The whole point of responsive design is that you can’t necessarily design specifically for every breakpoint :wink: So long as it reflows acceptably that’s probably all that you need worry about.


#8

I think “reflows acceptably” is actually the key phrase here. In other words just how far do site visitors expect a site to format so everything looks correct for their own tablet or smartphone. Will they shrug if they see two words awkwardly sat on a second line or think of it as a major fail because it probably won’t occur to them that their own choice of tablet is a problem.

Stepping back to take a pragmatic view perhaps we should just try to discover which smartphones and tablets are used by 90% of visitors and not compromise the overall presentation for the remaining 10% or is the mobile share of the market too fractured for this?

From past experience with an old site that wasn’t responsive I saw that 90% of my sales came from users of the most recent operating systems and browsers, which may suggest they have more disposable income or they are simply more inclined to buy online. For every sale from a Windows XP user there would be dozens from the latest version of OS X. Following this logic I think it makes sense to mainly concentrate on tablets or smartphones made within the last 3 years and only the more popular ones.

Perhaps something we could add to the RW7 wish list though would be more preview options for tablets & smartphones if that is possible.


(Nik Fletcher) #9

We’re unlikely to add other presets, as maintaining them beyond iOS is time-consuming. However, you can drag the width to any width of your choosing already :smiley:

IMHO: you’re splitting hairs if you spend time trying to fix a single word, on a specific device, appearing on a second line. Maybe, I dare say, the content could be tweaked? :wink:

Obviously, if such a minor layout snafu causes a considerable affect on sales / conversions / < insert metric here>, then maybe there’s an argument for losing hours (or days) getting it to line up. But if the site doesn’t break (as in: the text doesn’t extrude into another element, making it illegible or otherwise appear broken), your sanity and time is probably better used elsewhere.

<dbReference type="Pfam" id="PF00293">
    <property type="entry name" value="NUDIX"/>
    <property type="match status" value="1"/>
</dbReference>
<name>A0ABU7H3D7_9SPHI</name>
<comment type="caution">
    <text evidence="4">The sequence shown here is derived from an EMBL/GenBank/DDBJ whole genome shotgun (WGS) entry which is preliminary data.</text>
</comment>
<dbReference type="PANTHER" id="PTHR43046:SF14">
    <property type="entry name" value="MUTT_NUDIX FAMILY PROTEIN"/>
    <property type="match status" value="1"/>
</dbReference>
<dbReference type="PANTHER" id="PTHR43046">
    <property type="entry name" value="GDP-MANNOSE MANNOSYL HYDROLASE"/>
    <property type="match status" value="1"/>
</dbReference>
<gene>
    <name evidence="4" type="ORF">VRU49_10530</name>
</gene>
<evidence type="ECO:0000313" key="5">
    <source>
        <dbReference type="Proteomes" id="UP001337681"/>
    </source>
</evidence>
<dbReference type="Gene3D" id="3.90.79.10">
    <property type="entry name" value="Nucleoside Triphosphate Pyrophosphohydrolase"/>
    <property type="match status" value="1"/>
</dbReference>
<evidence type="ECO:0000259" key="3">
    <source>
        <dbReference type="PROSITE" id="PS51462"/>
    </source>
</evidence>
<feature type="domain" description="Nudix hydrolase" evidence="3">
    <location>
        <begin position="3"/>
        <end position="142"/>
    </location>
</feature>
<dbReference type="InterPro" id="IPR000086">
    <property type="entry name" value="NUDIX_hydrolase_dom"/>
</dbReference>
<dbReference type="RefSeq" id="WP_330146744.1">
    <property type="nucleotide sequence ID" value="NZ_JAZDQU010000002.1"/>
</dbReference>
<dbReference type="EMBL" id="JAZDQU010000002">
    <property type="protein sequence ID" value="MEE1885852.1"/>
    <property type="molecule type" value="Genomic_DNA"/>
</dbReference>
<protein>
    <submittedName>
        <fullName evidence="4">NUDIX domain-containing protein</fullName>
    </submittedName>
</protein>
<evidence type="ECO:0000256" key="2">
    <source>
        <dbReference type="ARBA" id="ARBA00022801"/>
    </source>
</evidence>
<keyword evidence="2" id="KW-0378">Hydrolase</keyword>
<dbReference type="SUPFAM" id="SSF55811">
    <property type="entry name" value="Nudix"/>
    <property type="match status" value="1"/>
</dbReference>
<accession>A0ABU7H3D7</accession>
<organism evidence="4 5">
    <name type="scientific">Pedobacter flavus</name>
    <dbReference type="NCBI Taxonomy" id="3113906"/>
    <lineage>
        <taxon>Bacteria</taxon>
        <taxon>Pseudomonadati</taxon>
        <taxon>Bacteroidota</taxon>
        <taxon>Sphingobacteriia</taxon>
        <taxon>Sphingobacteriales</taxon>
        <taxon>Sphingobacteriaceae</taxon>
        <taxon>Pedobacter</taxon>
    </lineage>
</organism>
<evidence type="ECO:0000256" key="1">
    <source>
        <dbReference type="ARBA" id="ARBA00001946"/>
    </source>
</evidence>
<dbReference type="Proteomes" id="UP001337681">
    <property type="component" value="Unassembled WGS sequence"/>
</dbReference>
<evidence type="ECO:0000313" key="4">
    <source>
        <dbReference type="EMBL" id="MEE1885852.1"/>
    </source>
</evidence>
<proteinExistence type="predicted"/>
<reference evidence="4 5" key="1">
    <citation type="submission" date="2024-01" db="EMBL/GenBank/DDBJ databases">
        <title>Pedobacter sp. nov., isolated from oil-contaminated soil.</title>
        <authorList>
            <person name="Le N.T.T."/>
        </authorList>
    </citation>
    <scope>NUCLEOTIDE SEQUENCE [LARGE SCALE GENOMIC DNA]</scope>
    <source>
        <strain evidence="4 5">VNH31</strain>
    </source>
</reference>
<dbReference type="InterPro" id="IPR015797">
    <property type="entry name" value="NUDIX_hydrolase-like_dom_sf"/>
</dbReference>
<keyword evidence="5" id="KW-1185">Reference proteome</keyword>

#10

That all sounds fairly reasonable but could we extend the range of iOS supported devices, even as a user preference? I had no idea that a couple lines of text on my site were not looking good on the iPad mini until I checked on mobiletest.me.


(Nik Fletcher) #11

The iPad mini has the same pixel-width as the full-size. Given that we only resize based on screen-width, there’s nothing we can actually change.

I’d also recommend that if you’re going to test, you test on actual hardware (or at least the developer simulator that Apple / Google etc supply).


#12

I’ve been able to test at home on an iPad with retina display, which pretty much matched what I was seeing inside RW. That’s why I was surprised when the emulator for the mini showed different results.

I have Xcode installed here but hadn’t been using it to preview site adjustments until now. I’ll try to find out more about the Google version as well.

Another site for people to check their sites is http://www.responsinator.com


(David) #13

I was also wondering about the differences and accuracy in display for the iPad and iPad mini both within RW and emulation sites like http://mobiletest.me/ . After testing on borrowed iPad and iPad minis, i noticed that they both do in fact display the same, and concluded that emulation only goes so far in accurately displaying what one will actually see on either iPad. So a few days ago i went to the Apple store, compared the iPad and iPad mini side by side just to make sure the page display was the same (which it was), and bought the mini 2. It was worth it for the peace of mind.